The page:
The newly reconstituted governing council for the Kwame Nkrumah University of Science and Technology (KNUST) was on Friday inaugurated, with a call on members to guard against ‘mission drift’ of the institution.
The 14-member council is chaired by the Omanhene of the Bompata Traditional Area, Nana Effah Appenteng.
Others members are: Professor Mrs Rita Akosua Dickson, the Vice Chancellor of KNUST, Mr K.A Karikari, Dr Abena Oforiwaa Ampomah and Dr Ernest Owusu Dapaa, government nominees, Professor Rexford Assassie Oppong and Dr Abdul Samed Muntaka, representing convocation, professorial and non-professorial groups, respectively.
The rest are; Prof. Addai-Mensah, University Teachers Association of Ghana (UTAG), Mr Samuel Kwaku Entsi Sesah, Students Representative Council (SRC), Ms Justina Sarfowaa Fosu, Graduate Students Association of Ghana (GRASAG), Mark Kakraba-Ampeh, Ghana Tertiary Education Council (GTEC), Alhaji Yakub Ahmed Bin Abubakar, Conference of Heads of Assisted Secondary Schools ( CHASS), and Dr Kwaku Agbesi, alumni.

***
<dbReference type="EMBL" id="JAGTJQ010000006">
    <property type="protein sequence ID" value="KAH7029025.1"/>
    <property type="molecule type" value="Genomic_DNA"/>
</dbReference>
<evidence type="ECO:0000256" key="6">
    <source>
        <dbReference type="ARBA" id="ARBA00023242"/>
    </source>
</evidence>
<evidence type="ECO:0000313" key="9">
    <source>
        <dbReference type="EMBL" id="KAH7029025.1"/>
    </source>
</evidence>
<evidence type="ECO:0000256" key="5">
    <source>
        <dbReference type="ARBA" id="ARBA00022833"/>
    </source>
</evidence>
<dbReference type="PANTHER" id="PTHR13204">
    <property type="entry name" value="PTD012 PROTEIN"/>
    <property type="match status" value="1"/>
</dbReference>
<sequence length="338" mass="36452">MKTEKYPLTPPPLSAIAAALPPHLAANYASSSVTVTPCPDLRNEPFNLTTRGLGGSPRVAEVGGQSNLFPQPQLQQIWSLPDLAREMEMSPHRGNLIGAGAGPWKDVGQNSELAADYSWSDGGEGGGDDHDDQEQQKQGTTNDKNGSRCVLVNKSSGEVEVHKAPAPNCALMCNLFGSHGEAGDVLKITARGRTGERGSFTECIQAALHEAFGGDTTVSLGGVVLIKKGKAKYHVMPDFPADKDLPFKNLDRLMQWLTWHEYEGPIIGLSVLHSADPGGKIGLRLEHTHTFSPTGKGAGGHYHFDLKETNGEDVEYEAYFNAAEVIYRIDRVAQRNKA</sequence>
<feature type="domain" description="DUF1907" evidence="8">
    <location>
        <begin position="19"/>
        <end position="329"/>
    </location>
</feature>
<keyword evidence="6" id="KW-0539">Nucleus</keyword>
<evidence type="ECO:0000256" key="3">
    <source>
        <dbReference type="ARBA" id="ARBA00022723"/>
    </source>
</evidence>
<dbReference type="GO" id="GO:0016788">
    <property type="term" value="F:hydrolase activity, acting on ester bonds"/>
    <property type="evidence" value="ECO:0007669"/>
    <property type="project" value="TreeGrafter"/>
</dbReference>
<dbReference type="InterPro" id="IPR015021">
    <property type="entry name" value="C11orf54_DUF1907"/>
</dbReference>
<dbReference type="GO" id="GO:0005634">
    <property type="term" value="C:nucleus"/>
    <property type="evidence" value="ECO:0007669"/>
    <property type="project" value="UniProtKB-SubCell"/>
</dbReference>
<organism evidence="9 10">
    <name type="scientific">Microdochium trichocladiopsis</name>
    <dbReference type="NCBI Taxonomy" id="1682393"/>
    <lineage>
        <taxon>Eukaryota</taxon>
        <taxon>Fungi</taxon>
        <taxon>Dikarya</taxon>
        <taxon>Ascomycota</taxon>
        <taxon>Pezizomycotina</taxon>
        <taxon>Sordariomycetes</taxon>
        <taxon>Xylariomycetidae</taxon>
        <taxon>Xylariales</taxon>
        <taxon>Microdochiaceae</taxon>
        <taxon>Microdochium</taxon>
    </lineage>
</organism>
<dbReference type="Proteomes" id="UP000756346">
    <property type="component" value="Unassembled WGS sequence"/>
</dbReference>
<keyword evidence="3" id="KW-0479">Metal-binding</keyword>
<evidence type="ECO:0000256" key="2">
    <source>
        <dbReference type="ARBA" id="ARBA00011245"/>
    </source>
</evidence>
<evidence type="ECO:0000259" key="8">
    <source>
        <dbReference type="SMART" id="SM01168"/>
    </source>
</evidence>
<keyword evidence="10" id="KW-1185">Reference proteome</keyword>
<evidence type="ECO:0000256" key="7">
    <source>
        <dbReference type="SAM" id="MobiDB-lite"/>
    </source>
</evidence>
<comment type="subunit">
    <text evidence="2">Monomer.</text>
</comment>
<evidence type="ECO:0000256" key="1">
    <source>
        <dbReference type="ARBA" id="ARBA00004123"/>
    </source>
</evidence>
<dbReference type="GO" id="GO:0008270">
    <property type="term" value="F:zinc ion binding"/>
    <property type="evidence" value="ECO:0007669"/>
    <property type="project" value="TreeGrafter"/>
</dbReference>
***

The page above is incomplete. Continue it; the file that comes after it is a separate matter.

Inaugurating the council, the Minister of Education, Dr Yaw Osei Adutwum, said beyond the mandate of the board on finance and management, it must take a unique interest in the curriculum of the school.
“You were established so that your graduates will improve capacity of our nation’s ability to innovate itself and transform the fortunes of everyone. At such a university, I expect you to seriously address any issue of mission drift. If you happen to see that your university is offering more courses in social sciences than STEM, then you need to look at it,”the minister noted.
Dr Adutwum asked the KNUST to take charge of STEM, drive innovation in the country and lead the fourth industrial revolution, saying “the nation is looking at you to lead the transformation agenda.”
The chairman of the board expressed gratitude to President Nana Addo Dankwa Akufo-Addo for the trust reposed in the council, and pledged that members would work up to their expectations.
Nana Appenteng said that the board had recognised human resource as the greatest wealth of any country and education was a facilitator.
BY CLIFF EKUFUL